We are Statues

6 04 2010

Black. Man., originally uploaded by kamikaze productions.

It is my belief – mainly because I’ve been taking portraits for some time – that people have a uniformity of range. When it comes to posing, I will never make an argument that a model/actor (i.e. entertainer) has less range than a regular person. But what I will argue is that the raw and natural exposure to emotion that we all possess as humans gives us a range of posture and position that can create photos like this.

This photo makes me recall images of famous leaders that have carried their torch through our cold world. There are several factors that make their images inheritently more powerful – context, history, significance, to name a few. But that doesn’t mean we can’t attempt to re-create those same powerful images.

Technically speaking, I find that a close crop is going to be the best way of bringing the power to our protaganist. Shooting too far away invites distractions into the scene, marginalizing our subject and ultimately diminishing his/her power. For the model, simplicity is best. There are a range of emotions we as humans can express but it isn’t the “what” as much as it is the “how.” How should you express sadness, fear, strength – simply. Do not overthink the easy. And while modeling for a non-model may seem hard…it isn’t if you just channel what you already know. I can give more advice on techniquie, but I think it is self-explanatory and it would be more fun to experiment – which is what I advocate on this blog!

Some post-processing was used for the photo. I worked with contrast and saturation, but it pretty much communicated all on its own. Now go, get out there and shoot some powerful portraits.


Poetry and Photography: Take #1

27 01 2009

No More., originally uploaded by kamikaze productions.

I’ve have decided to start writing again, poetry, prose, whatever moves me when I finish processing a shot. I used to write a lot more, and it only seems write not to abandon the craft…especially when the arts are incredibly interwined and touch the human emotion centers in many of the same ways. Here is my second poem but first blog posting to start 2009:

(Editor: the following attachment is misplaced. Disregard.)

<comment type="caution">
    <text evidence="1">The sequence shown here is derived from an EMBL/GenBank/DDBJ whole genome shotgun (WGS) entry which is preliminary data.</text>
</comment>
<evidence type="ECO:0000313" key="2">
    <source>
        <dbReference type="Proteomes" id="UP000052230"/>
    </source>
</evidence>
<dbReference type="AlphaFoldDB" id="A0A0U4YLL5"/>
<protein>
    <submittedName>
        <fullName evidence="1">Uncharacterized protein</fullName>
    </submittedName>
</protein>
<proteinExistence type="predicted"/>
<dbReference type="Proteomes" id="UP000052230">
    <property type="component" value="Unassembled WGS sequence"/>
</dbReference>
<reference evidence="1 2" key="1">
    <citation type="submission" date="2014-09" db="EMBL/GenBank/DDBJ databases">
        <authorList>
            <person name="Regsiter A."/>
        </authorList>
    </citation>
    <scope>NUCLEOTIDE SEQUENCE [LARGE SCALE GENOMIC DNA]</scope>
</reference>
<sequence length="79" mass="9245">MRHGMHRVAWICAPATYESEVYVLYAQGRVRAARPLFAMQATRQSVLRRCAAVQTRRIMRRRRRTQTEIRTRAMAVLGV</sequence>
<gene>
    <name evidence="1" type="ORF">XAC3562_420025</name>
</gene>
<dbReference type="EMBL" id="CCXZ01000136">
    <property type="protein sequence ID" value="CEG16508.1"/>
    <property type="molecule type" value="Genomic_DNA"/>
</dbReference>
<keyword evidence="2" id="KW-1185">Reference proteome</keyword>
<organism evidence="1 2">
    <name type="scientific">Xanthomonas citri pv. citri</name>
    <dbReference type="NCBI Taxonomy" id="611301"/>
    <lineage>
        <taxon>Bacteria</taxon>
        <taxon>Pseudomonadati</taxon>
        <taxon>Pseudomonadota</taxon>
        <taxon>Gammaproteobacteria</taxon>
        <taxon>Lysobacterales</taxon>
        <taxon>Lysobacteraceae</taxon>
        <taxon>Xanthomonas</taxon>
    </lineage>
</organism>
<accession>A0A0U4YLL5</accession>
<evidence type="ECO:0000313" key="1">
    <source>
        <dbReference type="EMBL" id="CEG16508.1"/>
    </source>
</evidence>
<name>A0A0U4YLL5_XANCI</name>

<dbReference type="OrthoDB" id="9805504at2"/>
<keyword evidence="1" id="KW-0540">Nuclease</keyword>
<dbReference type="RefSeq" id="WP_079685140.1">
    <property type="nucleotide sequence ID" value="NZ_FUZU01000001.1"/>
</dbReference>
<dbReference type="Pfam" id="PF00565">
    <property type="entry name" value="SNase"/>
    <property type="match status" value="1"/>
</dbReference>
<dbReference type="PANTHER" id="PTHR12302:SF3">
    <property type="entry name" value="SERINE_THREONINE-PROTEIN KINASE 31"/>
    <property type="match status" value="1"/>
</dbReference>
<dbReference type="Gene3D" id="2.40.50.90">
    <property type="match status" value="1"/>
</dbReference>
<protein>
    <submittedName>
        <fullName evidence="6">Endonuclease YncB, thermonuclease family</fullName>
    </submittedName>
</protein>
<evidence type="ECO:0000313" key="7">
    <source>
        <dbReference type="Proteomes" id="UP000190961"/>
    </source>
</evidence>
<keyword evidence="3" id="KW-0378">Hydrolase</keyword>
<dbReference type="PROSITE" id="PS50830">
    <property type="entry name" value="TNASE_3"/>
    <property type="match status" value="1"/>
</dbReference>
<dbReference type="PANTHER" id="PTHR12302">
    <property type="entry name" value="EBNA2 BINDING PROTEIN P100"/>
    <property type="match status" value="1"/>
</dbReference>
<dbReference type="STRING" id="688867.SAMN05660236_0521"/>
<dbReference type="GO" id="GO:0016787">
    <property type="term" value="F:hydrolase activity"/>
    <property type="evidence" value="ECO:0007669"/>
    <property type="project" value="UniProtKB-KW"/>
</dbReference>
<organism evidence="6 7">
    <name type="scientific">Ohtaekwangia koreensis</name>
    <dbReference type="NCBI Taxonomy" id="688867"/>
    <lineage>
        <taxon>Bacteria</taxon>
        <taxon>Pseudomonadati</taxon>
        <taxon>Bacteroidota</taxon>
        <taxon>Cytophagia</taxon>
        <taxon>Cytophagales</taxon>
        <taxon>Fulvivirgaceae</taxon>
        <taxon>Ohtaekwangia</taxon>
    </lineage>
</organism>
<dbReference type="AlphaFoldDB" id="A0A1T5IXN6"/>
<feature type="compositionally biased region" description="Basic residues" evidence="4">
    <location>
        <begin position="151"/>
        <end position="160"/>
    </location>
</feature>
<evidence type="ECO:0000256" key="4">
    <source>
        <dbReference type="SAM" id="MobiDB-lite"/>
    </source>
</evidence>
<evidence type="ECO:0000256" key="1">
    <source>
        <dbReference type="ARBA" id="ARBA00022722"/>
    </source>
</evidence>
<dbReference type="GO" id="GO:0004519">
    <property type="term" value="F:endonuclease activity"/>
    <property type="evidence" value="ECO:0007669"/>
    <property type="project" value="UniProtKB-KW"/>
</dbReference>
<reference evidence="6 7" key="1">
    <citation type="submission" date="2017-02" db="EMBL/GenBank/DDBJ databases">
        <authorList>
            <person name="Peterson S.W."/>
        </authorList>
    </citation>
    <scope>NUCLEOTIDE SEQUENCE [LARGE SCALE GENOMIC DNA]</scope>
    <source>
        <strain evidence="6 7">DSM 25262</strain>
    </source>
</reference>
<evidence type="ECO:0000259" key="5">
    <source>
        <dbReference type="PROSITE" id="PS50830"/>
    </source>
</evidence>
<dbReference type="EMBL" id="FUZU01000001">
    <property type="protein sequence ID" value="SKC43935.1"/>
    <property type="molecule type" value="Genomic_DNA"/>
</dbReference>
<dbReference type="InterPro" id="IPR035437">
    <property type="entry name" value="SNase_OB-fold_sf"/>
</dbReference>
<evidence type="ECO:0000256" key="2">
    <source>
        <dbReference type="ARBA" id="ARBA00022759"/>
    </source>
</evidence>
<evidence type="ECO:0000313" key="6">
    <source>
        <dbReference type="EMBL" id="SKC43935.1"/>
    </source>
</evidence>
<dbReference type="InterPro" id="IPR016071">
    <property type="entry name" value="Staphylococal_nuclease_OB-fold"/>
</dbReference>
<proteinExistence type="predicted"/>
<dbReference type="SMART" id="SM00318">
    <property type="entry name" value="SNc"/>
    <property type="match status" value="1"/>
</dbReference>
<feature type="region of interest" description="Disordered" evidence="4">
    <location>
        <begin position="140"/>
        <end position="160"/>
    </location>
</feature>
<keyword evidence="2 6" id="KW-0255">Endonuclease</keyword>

“No More”

There is a calm before the storm, but a calm follows swiftly in its wake,
The lull of destruction swirls with the unknown reality of limbo…
Will it end, will I move on, what do I do,

A tongue-tied heart and a teeming kettle of a brain,
an inability to silence the hurt, nor to communicate the joy…
yes, joy — jealousy brought about this pain,
never again and no more — I will not feel like this.

The world may ignore, but I weeped for you,
to have witnessed, was to have felt,
to have listened, was to have fallen with,
and to have recovered was to love…one day they will weep too.

The Effect of Image Processing

6 05 2008

Looking to the Future Examples, originally uploaded by kamikaze productions

I think it would be safe to safe that most digital photographers make edits to their pictures. To be fair, some try to keep the image as true to the reality that was seen through the viewfinder, but editing can go up to the extremes of heavy photoshopping and manipulation. With this entry I’d like to concentrate more on light editing, in the sense of adjusting color and tone for example. Looking at the three images above, you can achieve these different effects by adjusting manually or using a handy Adobe Lightroom preset.

Photo #1 – Auto Tone, Clarity, Light Tones (manually adjusted)
Photo #2 – Matt’s Bleach Bypass – More color
Photo #3 – Lightroom preset: Creative – Aged Photo

Most people have their own idea on how to properly adjust an image to yield the results they are looking for. There is always conversation for instance on b&w conversions. There are those that hate grays in the image, those who think b&w should exude high contrast and vice versa. However, what I am trying to write about, while still subjective, is a bit more universal – emotion. You have the ability to tap into emotion by altering your photos in ways that will affect how the eye sends its messages to the brain and heart.

Looking at my photos, Photo #1, is pretty much the original photo edited to make sure the colors are true and vibrant. The color and contrast feel good, but I haven’t necessarily conveyed much except technique. The composition works, the lighting is tempered on the back of her head, and of course Bokeh (wikipedia the word). But again, this is less about technique and more about final product. I will sum it up with a question about Photo #1 – how do you feel?

Turn your focus to Photo #2. The colors are a bit washed out and her gaze gains more prominence in the photo. Clearly the gaze is a central element no matter what you do with the photo; however, if you can’t get your audience to really appreciate the gaze, then it doesn’t quite matter. So in this photo, I asked myself, “How do I feel?” My answer – nostalgia, she looks like she is appreciative of her accomplishments, and reflects all that is behind her on the day of graduation. This photo is definitely more powerful than Photo #1.

Lastly, Photo #3. It has an aged preset applied and it gives it more of a sepia feel. I ask myself again, “How do I feel?” My answer – nostalgia exists but not with the same level of impact. Instead I feel her gazing into the future, happy today but realizing there is so much to come, not scared in the least bit, just reflective.

I am not arguing that each preset will evoke a certain emotion every time, or that my answer to the question will be the same for every one. But realize you have power in the process of editing your images. You might not always hit the nail on the head, but work at harnessing that power, because it will be the difference between a good capture, and an amazing image!